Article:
Archives for May 2009
Here are two great little ‘squirrel movies’, each with a message. :)
What persistence! This wee squirrel is a lovely reminder not to give up but keep trying until we reach our goals. And it’s also a reminder not to scorn a helping hand when one is offered!
Courage doesn’t always roar. Sometimes courage is the quiet voice at the end of the day saying, ‘I will try again tomorrow’. (Mary Anne Radmacher)
The second video was made as a commercial for EDS, an IT company. It’s very amusing, but also reminds us that big is not always necessarily the best. The small and nimble can be just as powerful.
Or, as Anita Roddick of The Body Shop once said:
If you think you’re too small to have an impact, try going to bed with a mosquito.
Inspired by some amazing 3-D street art by Karl Mueller, I’ve been reflecting on perspective and the nature of reality.
Folk in both the scenes below appear to be in danger of plunging to their deaths in a deep crevasse.
But it’s all an illusion, based on the perspective from which we’re viewing the scene. From where they’re standing, they know they are on solid ground.
Karl Mueller, who created the art work above said ‘I wanted to play with positives and negatives to encourage people to think twice about everything they see.’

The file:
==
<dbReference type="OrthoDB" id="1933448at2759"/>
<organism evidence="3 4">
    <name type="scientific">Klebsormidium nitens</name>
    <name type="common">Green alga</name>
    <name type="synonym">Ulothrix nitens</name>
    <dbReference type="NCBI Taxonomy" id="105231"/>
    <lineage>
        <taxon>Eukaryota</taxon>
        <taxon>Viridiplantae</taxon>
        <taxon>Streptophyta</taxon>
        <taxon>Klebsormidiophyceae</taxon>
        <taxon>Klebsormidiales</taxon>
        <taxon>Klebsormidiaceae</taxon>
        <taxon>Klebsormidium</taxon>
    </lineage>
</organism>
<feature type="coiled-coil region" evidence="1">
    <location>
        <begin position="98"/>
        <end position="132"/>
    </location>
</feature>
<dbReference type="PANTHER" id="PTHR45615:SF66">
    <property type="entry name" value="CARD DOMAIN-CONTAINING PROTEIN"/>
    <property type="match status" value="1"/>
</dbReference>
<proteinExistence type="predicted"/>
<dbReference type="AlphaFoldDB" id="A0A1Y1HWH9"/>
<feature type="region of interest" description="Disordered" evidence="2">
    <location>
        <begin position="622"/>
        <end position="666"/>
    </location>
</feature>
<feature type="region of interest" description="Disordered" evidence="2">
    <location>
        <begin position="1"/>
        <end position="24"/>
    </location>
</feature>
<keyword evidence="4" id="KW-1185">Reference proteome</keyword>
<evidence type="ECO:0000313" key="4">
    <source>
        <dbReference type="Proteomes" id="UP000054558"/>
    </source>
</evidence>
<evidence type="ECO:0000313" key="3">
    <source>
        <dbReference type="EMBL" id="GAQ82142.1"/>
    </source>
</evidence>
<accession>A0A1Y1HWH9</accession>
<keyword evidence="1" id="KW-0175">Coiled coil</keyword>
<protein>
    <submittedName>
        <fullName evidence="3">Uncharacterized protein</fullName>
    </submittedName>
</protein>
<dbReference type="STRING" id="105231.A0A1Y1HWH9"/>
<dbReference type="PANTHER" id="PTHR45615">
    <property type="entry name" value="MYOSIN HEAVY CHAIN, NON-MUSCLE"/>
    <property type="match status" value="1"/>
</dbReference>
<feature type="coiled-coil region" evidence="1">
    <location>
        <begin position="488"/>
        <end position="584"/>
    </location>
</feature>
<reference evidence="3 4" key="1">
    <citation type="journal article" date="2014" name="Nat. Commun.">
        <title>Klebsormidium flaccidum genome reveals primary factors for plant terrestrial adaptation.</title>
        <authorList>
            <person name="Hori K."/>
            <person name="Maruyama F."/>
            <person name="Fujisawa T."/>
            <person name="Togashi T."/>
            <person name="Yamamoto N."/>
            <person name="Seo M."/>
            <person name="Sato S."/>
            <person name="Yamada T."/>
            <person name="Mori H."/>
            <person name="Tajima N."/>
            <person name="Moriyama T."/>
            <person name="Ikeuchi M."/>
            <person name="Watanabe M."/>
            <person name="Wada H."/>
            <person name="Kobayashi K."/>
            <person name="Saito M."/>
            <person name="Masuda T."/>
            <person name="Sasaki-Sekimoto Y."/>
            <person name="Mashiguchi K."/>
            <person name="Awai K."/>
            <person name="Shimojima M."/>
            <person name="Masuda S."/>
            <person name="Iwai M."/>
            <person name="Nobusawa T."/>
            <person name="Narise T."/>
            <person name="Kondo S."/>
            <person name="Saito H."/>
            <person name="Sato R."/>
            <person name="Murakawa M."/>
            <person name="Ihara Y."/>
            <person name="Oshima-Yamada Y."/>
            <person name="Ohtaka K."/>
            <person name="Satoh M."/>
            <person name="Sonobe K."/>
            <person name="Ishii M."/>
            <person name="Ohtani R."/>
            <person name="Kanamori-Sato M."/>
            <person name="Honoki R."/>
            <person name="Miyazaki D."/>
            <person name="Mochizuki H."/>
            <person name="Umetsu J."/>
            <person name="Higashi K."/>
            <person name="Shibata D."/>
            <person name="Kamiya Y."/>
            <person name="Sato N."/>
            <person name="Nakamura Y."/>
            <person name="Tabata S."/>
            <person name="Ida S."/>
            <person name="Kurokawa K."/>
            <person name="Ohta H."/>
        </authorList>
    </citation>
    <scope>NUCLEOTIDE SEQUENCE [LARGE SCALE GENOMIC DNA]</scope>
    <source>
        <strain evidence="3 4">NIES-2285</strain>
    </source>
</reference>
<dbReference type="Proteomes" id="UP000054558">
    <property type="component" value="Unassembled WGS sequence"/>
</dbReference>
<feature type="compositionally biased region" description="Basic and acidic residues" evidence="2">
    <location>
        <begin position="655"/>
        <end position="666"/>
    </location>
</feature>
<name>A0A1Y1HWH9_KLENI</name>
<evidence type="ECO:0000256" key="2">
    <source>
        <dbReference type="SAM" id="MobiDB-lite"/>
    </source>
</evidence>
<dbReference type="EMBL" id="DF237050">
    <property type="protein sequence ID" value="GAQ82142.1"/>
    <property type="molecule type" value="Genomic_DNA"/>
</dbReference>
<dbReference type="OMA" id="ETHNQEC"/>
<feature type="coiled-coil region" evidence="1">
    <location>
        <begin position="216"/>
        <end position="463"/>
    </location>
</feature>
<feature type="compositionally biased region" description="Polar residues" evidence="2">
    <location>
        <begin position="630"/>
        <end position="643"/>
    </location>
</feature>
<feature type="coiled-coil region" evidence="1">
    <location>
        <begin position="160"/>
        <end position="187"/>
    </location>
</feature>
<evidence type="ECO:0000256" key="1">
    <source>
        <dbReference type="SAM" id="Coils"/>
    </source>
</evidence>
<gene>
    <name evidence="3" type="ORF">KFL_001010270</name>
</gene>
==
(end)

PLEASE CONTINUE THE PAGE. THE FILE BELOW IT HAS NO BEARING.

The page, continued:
Similarly, many of the shadows we see in our lives are of our own making. We take what we think is a dangerous risk, only to find the leap hasn’t been so great and we’re landing safely after all.
Or we experience things that, at the time, are deeply painful and we’d give anything to be somewhere else. It’s only later, standing in a different place and viewing them from a different perspective, that we can see the gifts those experiences have given us.
One of the assumptions made in Appreciative Inquiry is that ‘Reality is created in the moment and there are multiple realities.’
Whether we see a particular situation as a problem, an opportunity, a disaster or a gift depends on where we’re standing and how we look at it.
The difference between a mountain and a molehill is your perspective.